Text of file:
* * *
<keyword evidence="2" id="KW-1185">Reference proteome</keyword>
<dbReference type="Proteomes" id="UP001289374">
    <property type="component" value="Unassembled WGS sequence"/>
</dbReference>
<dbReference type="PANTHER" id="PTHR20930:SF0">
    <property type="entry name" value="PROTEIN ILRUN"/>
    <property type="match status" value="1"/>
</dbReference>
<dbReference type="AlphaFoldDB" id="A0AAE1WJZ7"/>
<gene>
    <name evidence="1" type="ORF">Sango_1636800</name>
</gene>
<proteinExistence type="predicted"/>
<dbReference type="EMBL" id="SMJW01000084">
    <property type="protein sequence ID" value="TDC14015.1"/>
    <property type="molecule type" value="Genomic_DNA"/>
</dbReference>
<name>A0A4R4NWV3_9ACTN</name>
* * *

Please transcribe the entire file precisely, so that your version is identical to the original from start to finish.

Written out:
<keyword evidence="2" id="KW-1185">Reference proteome</keyword>
<dbReference type="Proteomes" id="UP001289374">
    <property type="component" value="Unassembled WGS sequence"/>
</dbReference>
<dbReference type="PANTHER" id="PTHR20930:SF0">
    <property type="entry name" value="PROTEIN ILRUN"/>
    <property type="match status" value="1"/>
</dbReference>
<dbReference type="AlphaFoldDB" id="A0AAE1WJZ7"/>
<gene>
    <name evidence="1" type="ORF">Sango_1636800</name>
</gene>
<proteinExistence type="predicted"/>
<dbReference type="EMBL" id="SMJW01000084">
    <property type="protein sequence ID" value="TDC14015.1"/>
    <property type="molecule type" value="Genomic_DNA"/>
</dbReference>
<name>A0A4R4NWV3_9ACTN</name>